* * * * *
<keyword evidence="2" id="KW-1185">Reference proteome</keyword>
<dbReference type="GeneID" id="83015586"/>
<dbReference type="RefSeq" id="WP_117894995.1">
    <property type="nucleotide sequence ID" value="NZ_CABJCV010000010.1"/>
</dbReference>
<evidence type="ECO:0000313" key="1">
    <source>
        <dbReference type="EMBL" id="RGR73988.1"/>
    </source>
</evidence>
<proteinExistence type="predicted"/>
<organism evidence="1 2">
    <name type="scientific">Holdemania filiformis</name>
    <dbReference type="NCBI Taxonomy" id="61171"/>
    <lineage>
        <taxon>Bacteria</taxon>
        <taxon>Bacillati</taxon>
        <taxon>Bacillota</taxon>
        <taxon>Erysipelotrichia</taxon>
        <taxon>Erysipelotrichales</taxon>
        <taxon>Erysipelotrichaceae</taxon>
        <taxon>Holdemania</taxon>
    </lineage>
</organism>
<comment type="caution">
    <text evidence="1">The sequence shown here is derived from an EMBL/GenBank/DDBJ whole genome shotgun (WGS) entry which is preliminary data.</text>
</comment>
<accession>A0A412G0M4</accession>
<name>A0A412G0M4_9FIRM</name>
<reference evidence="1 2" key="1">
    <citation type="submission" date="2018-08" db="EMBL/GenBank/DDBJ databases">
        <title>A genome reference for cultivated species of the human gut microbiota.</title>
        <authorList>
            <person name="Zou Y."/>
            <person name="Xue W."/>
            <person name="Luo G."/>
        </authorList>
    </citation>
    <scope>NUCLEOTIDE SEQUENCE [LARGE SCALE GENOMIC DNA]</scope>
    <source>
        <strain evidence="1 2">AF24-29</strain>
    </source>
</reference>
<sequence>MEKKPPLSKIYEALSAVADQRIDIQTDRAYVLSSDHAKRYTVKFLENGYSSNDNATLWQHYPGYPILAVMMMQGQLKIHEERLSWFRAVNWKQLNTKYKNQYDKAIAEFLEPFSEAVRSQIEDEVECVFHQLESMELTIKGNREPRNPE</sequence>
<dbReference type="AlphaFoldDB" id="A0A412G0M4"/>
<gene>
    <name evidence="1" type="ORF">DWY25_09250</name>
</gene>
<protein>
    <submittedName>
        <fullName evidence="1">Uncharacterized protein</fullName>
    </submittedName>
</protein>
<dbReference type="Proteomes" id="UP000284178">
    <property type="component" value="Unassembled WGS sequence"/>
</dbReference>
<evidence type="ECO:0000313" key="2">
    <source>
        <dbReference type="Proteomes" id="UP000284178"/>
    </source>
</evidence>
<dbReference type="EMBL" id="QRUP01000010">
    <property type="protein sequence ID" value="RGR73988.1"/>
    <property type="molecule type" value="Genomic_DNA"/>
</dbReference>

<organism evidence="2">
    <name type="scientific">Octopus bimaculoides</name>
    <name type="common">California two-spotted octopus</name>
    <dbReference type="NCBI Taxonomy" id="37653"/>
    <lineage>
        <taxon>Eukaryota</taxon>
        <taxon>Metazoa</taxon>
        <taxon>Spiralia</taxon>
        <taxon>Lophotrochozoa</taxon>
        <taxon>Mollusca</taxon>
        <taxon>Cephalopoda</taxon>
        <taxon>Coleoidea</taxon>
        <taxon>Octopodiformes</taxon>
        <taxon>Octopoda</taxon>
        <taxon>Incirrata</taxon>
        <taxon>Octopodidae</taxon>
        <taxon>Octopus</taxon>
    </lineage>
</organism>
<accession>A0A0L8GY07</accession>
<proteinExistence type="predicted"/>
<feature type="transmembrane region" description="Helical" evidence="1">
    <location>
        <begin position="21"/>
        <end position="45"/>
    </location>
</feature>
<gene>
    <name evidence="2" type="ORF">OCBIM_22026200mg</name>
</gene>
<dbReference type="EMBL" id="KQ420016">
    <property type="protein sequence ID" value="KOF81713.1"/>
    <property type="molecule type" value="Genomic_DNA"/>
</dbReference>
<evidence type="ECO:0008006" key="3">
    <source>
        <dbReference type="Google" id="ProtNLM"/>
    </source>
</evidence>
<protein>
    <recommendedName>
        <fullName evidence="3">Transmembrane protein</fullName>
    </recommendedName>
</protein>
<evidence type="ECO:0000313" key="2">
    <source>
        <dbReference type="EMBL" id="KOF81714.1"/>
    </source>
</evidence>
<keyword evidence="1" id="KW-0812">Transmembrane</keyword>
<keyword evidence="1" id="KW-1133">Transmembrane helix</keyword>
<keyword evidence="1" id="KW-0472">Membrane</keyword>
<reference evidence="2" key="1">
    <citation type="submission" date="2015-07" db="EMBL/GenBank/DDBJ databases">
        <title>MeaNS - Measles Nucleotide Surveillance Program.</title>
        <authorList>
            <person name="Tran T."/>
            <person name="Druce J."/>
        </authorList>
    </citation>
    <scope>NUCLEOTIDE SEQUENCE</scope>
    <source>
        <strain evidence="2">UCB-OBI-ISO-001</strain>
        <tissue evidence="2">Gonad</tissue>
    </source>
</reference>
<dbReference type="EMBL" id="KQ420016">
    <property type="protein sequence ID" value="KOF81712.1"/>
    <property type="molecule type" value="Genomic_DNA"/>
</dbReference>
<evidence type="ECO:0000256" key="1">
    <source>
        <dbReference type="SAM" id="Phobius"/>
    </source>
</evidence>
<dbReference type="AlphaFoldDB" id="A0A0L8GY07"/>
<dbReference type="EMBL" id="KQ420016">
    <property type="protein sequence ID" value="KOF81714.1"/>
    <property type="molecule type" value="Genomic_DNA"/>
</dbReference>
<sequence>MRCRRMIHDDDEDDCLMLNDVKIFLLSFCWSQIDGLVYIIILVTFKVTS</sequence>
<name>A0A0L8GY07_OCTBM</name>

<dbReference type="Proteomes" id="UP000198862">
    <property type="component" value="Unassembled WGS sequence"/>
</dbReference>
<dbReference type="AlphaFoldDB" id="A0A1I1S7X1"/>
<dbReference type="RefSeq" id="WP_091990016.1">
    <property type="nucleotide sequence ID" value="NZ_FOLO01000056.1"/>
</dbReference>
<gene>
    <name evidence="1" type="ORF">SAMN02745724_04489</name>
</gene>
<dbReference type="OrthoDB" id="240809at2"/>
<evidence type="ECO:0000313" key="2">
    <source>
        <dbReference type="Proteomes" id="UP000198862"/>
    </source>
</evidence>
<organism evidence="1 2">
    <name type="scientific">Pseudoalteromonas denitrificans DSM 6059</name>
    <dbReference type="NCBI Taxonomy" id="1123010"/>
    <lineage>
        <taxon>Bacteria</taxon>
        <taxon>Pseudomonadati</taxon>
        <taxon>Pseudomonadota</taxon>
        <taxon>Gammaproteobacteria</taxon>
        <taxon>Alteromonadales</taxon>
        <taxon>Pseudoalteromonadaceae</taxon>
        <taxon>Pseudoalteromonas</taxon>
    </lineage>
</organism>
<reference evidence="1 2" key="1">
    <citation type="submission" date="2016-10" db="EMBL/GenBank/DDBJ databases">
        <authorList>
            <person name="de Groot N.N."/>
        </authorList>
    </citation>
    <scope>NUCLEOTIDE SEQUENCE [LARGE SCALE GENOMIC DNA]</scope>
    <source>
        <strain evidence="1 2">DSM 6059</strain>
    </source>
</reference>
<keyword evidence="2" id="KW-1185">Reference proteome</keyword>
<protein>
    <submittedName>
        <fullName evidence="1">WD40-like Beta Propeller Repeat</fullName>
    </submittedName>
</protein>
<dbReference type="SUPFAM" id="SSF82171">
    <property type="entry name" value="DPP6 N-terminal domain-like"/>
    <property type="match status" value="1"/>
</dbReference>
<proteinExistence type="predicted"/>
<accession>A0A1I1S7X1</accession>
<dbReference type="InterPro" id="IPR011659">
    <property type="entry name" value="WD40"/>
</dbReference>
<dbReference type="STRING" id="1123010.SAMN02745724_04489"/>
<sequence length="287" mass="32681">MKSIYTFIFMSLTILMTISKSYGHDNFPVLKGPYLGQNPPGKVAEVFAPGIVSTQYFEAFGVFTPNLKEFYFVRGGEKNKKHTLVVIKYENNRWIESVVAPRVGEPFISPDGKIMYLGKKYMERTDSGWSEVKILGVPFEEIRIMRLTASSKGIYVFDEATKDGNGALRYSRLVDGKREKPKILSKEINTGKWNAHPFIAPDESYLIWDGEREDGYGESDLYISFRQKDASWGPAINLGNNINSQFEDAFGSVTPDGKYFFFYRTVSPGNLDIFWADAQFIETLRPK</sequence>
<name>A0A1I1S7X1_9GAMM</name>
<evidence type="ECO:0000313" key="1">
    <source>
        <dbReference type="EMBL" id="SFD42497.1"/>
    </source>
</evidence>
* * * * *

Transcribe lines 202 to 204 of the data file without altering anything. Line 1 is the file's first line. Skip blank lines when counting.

</dbReference>
<dbReference type="STRING" id="1123010.SAMN02745724_04489"/>
<sequence length="287" mass="32681">MKSIYTFIFMSLTILMTISKSYGHDNFPVLKGPYLGQNPPGKVAEVFAPGIVSTQYFEAFGVFTPNLKEFYFVRGGEKNKKHTLVVIKYENNRWIESVVAPRVGEPFISPDGKIMYLGKKYMERTDSGWSEVKILGVPFEEIRIMRLTASSKGIYVFDEATKDGNGALRYSRLVDGKREKPKILSKEINTGKWNAHPFIAPDESYLIWDGEREDGYGESDLYISFRQKDASWGPAINLGNNINSQFEDAFGSVTPDGKYFFFYRTVSPGNLDIFWADAQFIETLRPK</sequence>